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    ABSTRACT: Numerous studies have shown that viral quasi-species with genetically diverse envelope proteins (Env) replicate simultaneously in patients infected with the human immunodeficiency virus type 1 (HIV-1). Less information is available concerning the extent that envelope sequence diversity translates into a diversity of phenotypic properties, including infectivity and resistance to entry inhibitors. To study these questions, we isolated genetically distinct contemporaneous clonal viral populations from the plasma of 5 HIV-1 infected individuals (n = 70), and evaluated the infectivity of recombinant viruses expressing Env proteins from the clonal viruses in several target cells. The sensitivity to entry inhibitors (enfuvirtide, TAK-799), soluble CD4 and monoclonal antibodies (2G12, 48d, 2F5) was also evaluated for a subset of the recombinant viruses (n = 20). Even when comparisons were restricted to viruses with similar tropism, the infectivity for a given target cell of viruses carrying different Env proteins from the same patient varied over an approximately 10-fold range, and differences in their relative ability to infect different target cells were also observed. Variable region haplotypes associated with high and low infectivity could be identified for one patient. In addition, clones carrying unique mutations in V3 often displayed low infectivity. No correlation was observed between viral infectivity and sensitivity to inhibition by any of the six entry inhibitors evaluated, indicating that these properties can be dissociated. Significant inter-patient differences, independent of infectivity, were observed for the sensitivity of Env proteins to several entry inhibitors and their ability to infect different target cells. These findings demonstrate the marked functional heterogeneity of HIV-1 Env proteins expressed by contemporaneous circulating viruses, and underscore the advantage of clonal analyses in characterizing the spectrum of functional properties of the genetically diverse viral populations present in a given patient.
    Retrovirology 02/2008; 5(1):23. DOI:10.1186/1742-4690-5-23 · 4.19 Impact Factor
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    • "It has been shown that an apparent binding affinity between Env and CCR5 correlates with the resistance of fusion to coreceptor binding inhibitors [25,27,28]. Accordingly, we used the CCR5 binding inhibitor, Sch-C [48], to evaluate the apparent relative affinity of Env(wt) and Env(NYP) to CCR5(wt). "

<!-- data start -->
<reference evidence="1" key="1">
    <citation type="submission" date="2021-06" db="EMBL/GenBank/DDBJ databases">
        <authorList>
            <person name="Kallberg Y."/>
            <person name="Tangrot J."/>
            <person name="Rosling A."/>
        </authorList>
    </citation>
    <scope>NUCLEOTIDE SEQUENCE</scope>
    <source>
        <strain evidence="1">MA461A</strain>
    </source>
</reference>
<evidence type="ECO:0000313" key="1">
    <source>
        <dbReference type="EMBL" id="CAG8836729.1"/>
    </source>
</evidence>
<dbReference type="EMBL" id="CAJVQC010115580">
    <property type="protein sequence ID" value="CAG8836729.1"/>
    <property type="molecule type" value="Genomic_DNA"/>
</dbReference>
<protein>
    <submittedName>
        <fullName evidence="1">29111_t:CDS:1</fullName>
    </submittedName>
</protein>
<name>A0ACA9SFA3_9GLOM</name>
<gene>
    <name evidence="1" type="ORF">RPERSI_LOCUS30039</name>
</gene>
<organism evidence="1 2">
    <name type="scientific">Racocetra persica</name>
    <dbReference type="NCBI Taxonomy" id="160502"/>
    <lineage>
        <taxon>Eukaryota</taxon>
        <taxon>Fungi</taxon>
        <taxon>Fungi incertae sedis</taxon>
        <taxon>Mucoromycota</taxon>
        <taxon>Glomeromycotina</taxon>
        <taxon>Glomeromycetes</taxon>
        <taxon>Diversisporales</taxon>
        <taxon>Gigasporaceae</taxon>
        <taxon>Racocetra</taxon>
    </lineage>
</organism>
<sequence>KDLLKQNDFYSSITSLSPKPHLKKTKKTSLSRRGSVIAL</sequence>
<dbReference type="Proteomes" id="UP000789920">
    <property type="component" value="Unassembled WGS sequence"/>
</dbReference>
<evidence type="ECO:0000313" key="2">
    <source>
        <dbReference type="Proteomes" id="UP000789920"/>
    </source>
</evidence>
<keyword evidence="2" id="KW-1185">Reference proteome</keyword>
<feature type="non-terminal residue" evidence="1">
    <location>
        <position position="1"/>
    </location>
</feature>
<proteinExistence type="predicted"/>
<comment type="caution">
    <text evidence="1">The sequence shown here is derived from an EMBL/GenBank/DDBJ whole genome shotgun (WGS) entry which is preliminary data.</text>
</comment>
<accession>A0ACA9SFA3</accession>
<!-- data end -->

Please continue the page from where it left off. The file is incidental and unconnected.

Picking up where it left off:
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    Retrovirology 02/2007; 4(1):55. DOI:10.1186/1742-4690-4-55 · 4.19 Impact Factor
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    ABSTRACT: The third variable region, V3, of the gp120 surface envelope glycoprotein is an approximately 35-residue-long, frequently glycosylated, highly variable, disulfide-bonded structure that has a major influence on HIV-1 tropism. Thus the sequence of V3, directly or indirectly, can determine which coreceptor (CCR5 or CXCR4) is used to trigger the fusion potential of the Env complex, and hence which cells the virus can infect. V3 also influences HIV-1's sensitivity to, and ability to escape from, entry inhibitors that are being developed as antiviral drugs. For some strains, V3 is a prominent target for HIV-1 neutralizing antibodies (NAbs); indeed, for many years it was considered to be the "principal neutralization determinant" (PND). Some efforts to use V3 as a vaccine target continue to this day, despite disappointing progress over more than a decade. Recent findings on the structure, function, antigenicity, and immunogenicity of V3 cast new doubts on the value of this vaccine approach. Here, we review recent advances in the understanding of V3 as a determinant of viral tropism, and discuss how this new knowledge may inform the development of HIV-1 drugs and vaccines.